“Open rescues,” closed jail cells, undercover video, & two challenges to “ag gags” in Canada
SANTA ROSA & LOS ANGELES, California––Mass media food sections, as always, fixated during the run-up to Thanksgiving 2023 on how best to roast turkeys.
Vegan and vegetarian media comparably focused on promoting plant-based alternatives to turkey dinners
Direct Action Everywhere founder Wayne Hsiung, however, writing from jail in Sonoma County, California, and Ronnika A. McFall of the Los Angeles-based charity Mercy for Animals, sought to redirect some attention toward activist strategies for turkey and other animal liberation from the food chain.
Blogged Hsiung in an essay entitled Why We Should Rethink Thanksgiving, “Turkey at Thanksgiving is one of the most bizarre rituals in American culture.
“First, all of us literally eat the same thing — and something we rarely otherwise eat. 85% of Americans have turkey on Thanksgiving, leading to the slaughter of over 45 million birds (and over $1 billion in sales) on a single day. It’s the most successful food marketing campaign in history.
“Second, the original act of generosity by Native Americans that inspired Thanksgiving had nothing to do with turkeys. When Squanto discovered starving Pilgrims in 1621, he brought eels and corn, not turkey. But ‘eels at Thanksgiving’ just doesn’t have the same ring.”
“That’s not how pardons are supposed to work!”
Hsiung, 42, an attorney by trade, went on to question the annual turkey “pardoning” ceremonies conducted by the U.S. President at the White House, which end by “carving up the flesh of another animal who is virtually identical to the one pardoned — a genetically engineered sibling, in fact. That’s not how pardons are supposed to work!” Hsiung objected.
“You don’t pardon one man, then execute his brother, when neither has committed any crime.
“But it gets even worse,” Hsiung said. “To show his commitment to the ag industry, President Biden gets his turkeys from Jennie-O, a subsidiary of poultry giant Hormel Foods. Jennie-O is a factory farm where a 25-pound animal is crammed with thousands of others into an indoor shed where each one receives around two square feet of space. It’s so crowded inside that the company burns the turkeys’ beaks off when they’re babies to prevent them from tearing each other to pieces when they inevitably peck each other in the farm.
“I won’t be having a ‘normal’ Thanksgiving”
“I won’t be having a ‘normal’ Thanksgiving,” Hsiung acknowledged. “I’m sitting in a Sonoma county jail. But maybe it’s time for all of us to give up some normal traditions — and leave cruelty off our Thanksgiving plates.”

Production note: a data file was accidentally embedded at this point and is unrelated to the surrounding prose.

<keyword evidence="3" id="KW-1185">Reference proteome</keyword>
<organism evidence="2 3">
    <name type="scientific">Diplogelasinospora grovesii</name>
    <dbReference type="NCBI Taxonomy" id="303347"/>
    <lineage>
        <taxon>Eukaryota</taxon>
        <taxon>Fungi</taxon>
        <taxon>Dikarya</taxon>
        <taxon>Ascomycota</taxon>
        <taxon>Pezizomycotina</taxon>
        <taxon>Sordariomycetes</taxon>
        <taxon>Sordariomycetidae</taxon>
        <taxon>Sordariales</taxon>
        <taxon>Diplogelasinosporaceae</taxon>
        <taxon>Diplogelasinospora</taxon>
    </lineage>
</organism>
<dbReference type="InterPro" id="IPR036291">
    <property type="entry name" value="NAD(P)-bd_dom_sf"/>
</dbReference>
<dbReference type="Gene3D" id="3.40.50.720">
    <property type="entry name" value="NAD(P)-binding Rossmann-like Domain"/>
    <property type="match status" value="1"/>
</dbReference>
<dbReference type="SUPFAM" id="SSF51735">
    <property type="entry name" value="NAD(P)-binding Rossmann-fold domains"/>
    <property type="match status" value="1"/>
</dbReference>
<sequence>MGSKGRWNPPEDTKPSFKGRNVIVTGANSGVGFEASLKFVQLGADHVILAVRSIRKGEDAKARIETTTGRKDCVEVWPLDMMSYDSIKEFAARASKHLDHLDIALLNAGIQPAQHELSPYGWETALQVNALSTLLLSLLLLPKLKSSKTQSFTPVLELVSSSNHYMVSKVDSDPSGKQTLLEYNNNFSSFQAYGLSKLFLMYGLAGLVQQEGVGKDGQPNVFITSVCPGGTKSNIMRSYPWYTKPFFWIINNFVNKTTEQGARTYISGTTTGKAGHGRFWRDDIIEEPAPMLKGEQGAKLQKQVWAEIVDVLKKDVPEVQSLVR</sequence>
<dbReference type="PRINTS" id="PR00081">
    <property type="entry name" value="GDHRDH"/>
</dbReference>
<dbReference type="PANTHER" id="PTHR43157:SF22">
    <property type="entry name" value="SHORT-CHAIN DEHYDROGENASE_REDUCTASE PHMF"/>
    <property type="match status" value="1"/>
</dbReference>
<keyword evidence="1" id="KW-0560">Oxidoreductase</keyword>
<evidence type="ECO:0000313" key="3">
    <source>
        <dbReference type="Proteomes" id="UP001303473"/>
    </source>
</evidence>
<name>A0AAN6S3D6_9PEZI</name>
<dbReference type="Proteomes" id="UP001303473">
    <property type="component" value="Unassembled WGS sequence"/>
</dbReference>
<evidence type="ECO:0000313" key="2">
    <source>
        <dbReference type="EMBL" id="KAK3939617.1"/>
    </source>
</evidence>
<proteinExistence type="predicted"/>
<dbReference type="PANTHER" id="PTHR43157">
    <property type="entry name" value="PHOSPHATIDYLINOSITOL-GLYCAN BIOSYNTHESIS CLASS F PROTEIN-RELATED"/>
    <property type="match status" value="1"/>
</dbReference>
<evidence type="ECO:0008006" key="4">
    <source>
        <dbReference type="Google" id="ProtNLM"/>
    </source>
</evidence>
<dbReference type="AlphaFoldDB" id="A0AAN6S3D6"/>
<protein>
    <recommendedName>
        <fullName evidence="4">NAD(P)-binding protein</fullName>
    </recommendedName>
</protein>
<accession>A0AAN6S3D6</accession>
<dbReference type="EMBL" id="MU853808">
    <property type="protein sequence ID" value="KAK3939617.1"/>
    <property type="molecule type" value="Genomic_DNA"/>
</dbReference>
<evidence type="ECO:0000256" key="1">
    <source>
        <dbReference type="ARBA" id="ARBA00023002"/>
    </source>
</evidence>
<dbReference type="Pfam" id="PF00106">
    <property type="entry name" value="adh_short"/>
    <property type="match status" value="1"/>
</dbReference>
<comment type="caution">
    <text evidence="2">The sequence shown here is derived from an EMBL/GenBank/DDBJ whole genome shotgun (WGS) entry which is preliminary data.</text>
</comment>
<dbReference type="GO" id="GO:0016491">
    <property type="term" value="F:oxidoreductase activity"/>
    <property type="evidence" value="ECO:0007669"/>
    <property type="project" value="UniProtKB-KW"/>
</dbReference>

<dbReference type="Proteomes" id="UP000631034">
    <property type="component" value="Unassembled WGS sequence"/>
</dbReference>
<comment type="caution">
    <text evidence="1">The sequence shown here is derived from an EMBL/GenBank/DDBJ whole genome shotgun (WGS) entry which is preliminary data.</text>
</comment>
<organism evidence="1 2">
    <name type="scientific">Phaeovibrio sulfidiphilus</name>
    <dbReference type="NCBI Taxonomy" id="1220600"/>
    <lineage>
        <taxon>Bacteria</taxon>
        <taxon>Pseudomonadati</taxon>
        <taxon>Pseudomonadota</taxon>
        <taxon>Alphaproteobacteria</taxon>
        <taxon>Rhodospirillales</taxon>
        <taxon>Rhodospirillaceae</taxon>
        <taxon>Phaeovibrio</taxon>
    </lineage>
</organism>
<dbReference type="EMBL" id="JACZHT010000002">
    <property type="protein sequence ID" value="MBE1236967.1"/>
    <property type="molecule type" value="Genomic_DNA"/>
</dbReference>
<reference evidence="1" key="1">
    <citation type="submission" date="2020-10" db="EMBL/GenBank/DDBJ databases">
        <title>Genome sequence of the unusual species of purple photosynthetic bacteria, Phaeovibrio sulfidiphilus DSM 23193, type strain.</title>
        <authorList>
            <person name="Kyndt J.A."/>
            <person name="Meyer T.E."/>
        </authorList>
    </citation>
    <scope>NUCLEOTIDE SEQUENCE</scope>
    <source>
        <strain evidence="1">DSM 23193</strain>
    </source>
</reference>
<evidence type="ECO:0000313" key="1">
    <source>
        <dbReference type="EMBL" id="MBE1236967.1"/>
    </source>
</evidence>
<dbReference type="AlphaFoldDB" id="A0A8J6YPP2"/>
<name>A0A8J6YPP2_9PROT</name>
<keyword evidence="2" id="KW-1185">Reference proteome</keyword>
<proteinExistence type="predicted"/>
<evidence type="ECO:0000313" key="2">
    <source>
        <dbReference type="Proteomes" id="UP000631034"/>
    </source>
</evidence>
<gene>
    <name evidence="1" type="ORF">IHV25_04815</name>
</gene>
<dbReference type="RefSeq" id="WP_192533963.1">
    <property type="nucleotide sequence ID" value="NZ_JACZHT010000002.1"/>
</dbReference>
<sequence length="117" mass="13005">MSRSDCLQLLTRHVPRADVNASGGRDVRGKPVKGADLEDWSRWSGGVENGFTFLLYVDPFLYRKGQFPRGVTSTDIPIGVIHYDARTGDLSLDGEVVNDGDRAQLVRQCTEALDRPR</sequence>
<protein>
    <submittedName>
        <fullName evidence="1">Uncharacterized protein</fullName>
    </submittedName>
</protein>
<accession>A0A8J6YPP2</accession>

Why was Hsiung in jail for Thanksgiving?
Hsiung, explained Vox deputy editor Marina Bolotnikova on November 9, 2023, “was convicted of two counts of misdemeanor trespass and one count of felony conspiracy to trespass, after six days of deliberation by a jury in Santa Rosa, California, about an hour north of San Francisco. The case emerged from Hsiung’s role in helping lead two mass protest actions in 2018 and 2019, in which activists removed 70 chickens and ducks from two Sonoma County factory farms: Sunrise Farms, a major egg supplier, and Reichardt Duck Farm.
“Activists took the animals to receive veterinary care and ultimately to live at animal sanctuaries.
A major turning point?
“The conviction represents a major turning point,” Bolotnikova assessed, “for the group Hsiung co-founded in 2013, Direct Action Everywhere.”
Direct Action Everywhere, Bolotnikova summarized, “is known for bold, uncompromising tactics, including a practice it calls ‘open rescue,’ in which activists enter factory farms, slaughterhouses, and other places where animals are exploited for profit, film conditions there, and rescue animals who are especially sick or suffering.
“With these tactics,” Bolotnikova wrote, “the activists openly invite prosecution, hoping to flip the script of a criminal trial by presenting evidence of animal cruelty to the jury and arguing that their actions were not only defensible, but necessary. Success, they hope, would set a legal precedent in favor of intervening to help animals suffering in the factory farm system.”
Not new tactic
“Open rescue” is not actually a new tactic.
Farm Sanctuary rescued a lamb in an “open rescue” situation near Philadelphia, Pennsylvania, as early as 1986, and was involved in another prominent “open rescue” court case in 2002.
Pasado’s Safe Haven sanctuary founder Susan Michaels (1956-2018) led a major “open rescue” of more than 250 laying hens at Lake Stevens, Washington, in February 1999, assisted by the Pigs Peace Sanctuary and the Northwest Animal Rights Network.